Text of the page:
Soviet-Armed Iraq Switches Allegiance to US Weapons Systems

The U.S. assured Iraq Monday that it would sell Iraq a second shipment of 18 F-16 fighter jets. Iraq has indicated it will need a total of 96 F-16s. (Credit:D. Miller/ CC by 2.0)

Soviet-Armed Iraq Switches Allegiance to US Weapons Systems

NEW YORK - As the United States withdraws the last of its 50,000 troops after a nearly nine-year military occupation of Iraq, visiting Iraqi President Nuri al-Maliki had one final request: billions of dollars worth of U.S. weapons for his ragtag armed forces.

A longstanding Soviet and later Russian ally, Iraq under former president Saddam Hussein never had an ongoing military relationship with the United States.

Now, Iraq is gradually abandoning its huge arsenal of primarily Russian and French equipment in favour of U.S. arms.

At a White House meeting Monday, al-Maliki was assured a second batch of 18 sophisticated F-16 fighter planes to help rebuild the country's dilapidated air force, whose helicopters and missiles the U.S. destroyed during its long-drawn-out war beginning March 2003.

The Iraqis have already indicated that their military needs will include a total of 96 F-16 fighter jets in four separate orders.

The Iraqi president told the administration of U.S. President Barack Obama that his country will depend on the U.S. not only for new weapons systems but also for training under the U.S. International Military Education and Training (IMET) Programme.

Multiple and varied motives

Dan Darling, Middle East defence analyst at the Connecticut-based Forecast International, an aerospace and defence market research company, told IPS the Iraqi military is heavily vested in U.S. equipment.

Early during the rebuilding stage of the Iraqi Security Forces (ISF), he said, the U.S. outfitted Iraqi troops with secondhand Soviet-legacy small arms and donated equipment from former Warsaw Pact nations, as the average Iraqi soldier in Hussein's military was familiar with these arms.

But from 2005 onwards, he pointed out, the goal became equipping the Iraqi military with more and more U.S. armaments via the Pentagon's government-to-government Foreign Military Sales (FMS) channel.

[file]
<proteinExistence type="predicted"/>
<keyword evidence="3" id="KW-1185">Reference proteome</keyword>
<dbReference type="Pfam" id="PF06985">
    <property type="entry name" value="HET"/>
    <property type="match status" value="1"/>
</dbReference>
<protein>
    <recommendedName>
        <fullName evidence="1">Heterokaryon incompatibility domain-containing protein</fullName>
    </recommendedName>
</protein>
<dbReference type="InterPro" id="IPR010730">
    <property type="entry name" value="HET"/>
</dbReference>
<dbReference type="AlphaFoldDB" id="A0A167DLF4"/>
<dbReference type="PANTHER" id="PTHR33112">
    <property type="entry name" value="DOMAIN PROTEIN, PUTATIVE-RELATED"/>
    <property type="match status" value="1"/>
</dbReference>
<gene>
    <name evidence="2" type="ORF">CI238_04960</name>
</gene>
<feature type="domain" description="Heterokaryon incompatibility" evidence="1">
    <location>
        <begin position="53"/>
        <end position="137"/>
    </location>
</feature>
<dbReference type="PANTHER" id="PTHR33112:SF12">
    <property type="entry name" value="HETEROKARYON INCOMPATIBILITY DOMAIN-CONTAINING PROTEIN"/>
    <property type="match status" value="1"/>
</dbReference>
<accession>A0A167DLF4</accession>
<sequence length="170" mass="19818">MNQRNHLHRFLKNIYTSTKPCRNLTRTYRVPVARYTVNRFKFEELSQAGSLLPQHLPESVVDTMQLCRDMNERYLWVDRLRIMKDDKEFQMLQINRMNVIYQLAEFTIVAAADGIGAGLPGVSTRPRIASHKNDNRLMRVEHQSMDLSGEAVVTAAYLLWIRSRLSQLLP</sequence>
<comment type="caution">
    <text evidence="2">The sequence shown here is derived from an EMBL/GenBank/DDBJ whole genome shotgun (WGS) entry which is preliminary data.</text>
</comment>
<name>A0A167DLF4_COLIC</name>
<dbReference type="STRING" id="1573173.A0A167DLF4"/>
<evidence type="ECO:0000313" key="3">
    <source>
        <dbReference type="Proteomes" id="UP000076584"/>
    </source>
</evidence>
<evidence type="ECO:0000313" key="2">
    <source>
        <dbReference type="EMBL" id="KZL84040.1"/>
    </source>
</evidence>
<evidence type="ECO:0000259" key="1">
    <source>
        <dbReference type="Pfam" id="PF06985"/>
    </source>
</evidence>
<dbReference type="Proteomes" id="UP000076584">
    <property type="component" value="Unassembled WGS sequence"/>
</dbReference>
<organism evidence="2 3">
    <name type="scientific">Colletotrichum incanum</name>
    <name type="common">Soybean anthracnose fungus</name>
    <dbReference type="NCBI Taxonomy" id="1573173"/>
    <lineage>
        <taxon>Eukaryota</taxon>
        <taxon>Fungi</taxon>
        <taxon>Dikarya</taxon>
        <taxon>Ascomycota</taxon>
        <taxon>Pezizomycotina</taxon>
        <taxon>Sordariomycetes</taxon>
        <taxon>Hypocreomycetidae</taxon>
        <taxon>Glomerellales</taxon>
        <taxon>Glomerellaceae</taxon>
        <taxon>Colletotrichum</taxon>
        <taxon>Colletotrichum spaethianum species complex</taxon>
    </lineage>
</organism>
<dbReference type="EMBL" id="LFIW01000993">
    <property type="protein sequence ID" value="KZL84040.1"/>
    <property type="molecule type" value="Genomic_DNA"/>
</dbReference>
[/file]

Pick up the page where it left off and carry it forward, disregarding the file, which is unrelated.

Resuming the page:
A proposed 10.9 billion dollar arms package finalised in August 2008 included six C-130J Hercules transport aircraft, 24 Bell helicopters armed with Hellfire missiles and launchers, 140 Abrams battle tanks, 160 Guardian M1117 armoured security vehicles, 392 light armoured vehicles and 26 M72 light anti-tank weapons.

In October 2010, the U.S. Department of Defence (DoD) announced a second military package valued at 4.2 billion dollars, which included 18 F-16 fighter planes and AIM-9 Sidewinder air-to-air missiles, along with laser-guided bombs and reconnaissance equipment.

The DoD said the arms package would make Iraq "a more valuable partner in an important area of the world, as well as supporting Iraq's legitimate needs".

The United States also has a hidden agenda in beefing up the Iraqi armed forces against neighbouring Iran, which already has strong political influence on al-Maliki's government.

Revamping Iraq's military

Under Saddam Hussein, the air force, the army and the navy were equipped primarily with Russian and French weapons systems, including Aerospatiale and Mi-17 helicopters, and T-55 and T-72 battle tanks.

The total strength of the ISF has declined from about 900,000 troops under the Saddam Hussein regime to the current 250,000.

Armed with rising oil revenues, the Iraqi government is now in the process of rebuilding all three services: the army, the air force and the navy.

According to the latest figures from the Congressional Research Service, Iraq's total arms purchases from 2002 to 2005 amounted to about 8.1 billion dollars.

The United States was the primary supplier accounting for about 5.2 billion dollars in arms.

Darling told IPS that much of these sales early on came from U.S. foreign military financing (FMF) credits, largely through the Pentagon's Iraqi Security Forces Fund (ISFF).

These funds were used to purchase equipment, build infrastructure, conduct training and sustain the ISF, the Iraqi border guards, police forces and the intelligence services.

Between 2005 and 2011, the Pentagon allocated around 20.6 billion dollars towards the ISFF, he said.

As the Iraqi state institutions began to take form and the central government under al-Maliki grew in confidence (and state coffers began receiving healthy intakes of energy revenues) more and more Iraqi orders were placed via FMS, with some 16 billion dollars worth of requests for various equipment, facilities construction and services placed in 2008 alone.

Darling said reports in the Iraqi media have stated that further such orders from the U.S. could reach up to 26 billion dollars, with 13 billion dollars in FMS requests projected by 2013.

He said it is important to remember that the ISF has planned its rebuilding in three phases: 2006-2010, 2011-2015, and 2016-2020.

The first such stage was meant for filling out the ranks with manpower, the second for ordering equipment and the third for absorbing the equipment and discerning where any capabilities gaps remain.

"Going forward, we project Iraq to be one of the largest military markets in the Middle East, behind Saudi Arabia and alongside Israel, Iran and the UAE," Darling predicted.

Iraqi defence ambitions remain broad and while much of the navy reconstruction is nearing completion, much work remains to be done in the IQAF (Iraqi Air Force) and land forces, he added.

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